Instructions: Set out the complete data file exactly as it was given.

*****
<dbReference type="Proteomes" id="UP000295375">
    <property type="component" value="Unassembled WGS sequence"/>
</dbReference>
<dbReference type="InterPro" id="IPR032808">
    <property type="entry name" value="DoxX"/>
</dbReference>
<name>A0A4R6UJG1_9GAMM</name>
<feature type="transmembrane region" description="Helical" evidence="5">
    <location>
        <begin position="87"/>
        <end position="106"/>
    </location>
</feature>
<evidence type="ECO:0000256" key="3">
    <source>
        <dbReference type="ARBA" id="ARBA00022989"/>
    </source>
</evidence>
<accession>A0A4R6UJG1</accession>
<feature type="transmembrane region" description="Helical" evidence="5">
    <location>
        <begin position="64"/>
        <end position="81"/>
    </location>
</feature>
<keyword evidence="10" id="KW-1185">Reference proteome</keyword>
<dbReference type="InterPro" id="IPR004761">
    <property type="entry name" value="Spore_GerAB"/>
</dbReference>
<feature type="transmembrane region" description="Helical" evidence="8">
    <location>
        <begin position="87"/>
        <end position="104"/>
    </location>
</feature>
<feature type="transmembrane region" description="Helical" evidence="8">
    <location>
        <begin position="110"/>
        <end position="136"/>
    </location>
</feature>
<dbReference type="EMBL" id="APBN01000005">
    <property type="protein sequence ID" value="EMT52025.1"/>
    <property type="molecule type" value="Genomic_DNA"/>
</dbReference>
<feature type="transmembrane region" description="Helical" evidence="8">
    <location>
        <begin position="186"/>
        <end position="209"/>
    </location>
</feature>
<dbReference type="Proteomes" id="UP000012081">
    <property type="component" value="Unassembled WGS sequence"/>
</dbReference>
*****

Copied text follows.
<dbReference type="Proteomes" id="UP000295375">
    <property type="component" value="Unassembled WGS sequence"/>
</dbReference>
<dbReference type="InterPro" id="IPR032808">
    <property type="entry name" value="DoxX"/>
</dbReference>
<name>A0A4R6UJG1_9GAMM</name>
<feature type="transmembrane region" description="Helical" evidence="5">
    <location>
        <begin position="87"/>
        <end position="106"/>
    </location>
</feature>
<evidence type="ECO:0000256" key="3">
    <source>
        <dbReference type="ARBA" id="ARBA00022989"/>
    </source>
</evidence>
<accession>A0A4R6UJG1</accession>
<feature type="transmembrane region" description="Helical" evidence="5">
    <location>
        <begin position="64"/>
        <end position="81"/>
    </location>
</feature>
<keyword evidence="10" id="KW-1185">Reference proteome</keyword>
<dbReference type="InterPro" id="IPR004761">
    <property type="entry name" value="Spore_GerAB"/>
</dbReference>
<feature type="transmembrane region" description="Helical" evidence="8">
    <location>
        <begin position="87"/>
        <end position="104"/>
    </location>
</feature>
<feature type="transmembrane region" description="Helical" evidence="8">
    <location>
        <begin position="110"/>
        <end position="136"/>
    </location>
</feature>
<dbReference type="EMBL" id="APBN01000005">
    <property type="protein sequence ID" value="EMT52025.1"/>
    <property type="molecule type" value="Genomic_DNA"/>
</dbReference>
<feature type="transmembrane region" description="Helical" evidence="8">
    <location>
        <begin position="186"/>
        <end position="209"/>
    </location>
</feature>
<dbReference type="Proteomes" id="UP000012081">
    <property type="component" value="Unassembled WGS sequence"/>
</dbReference>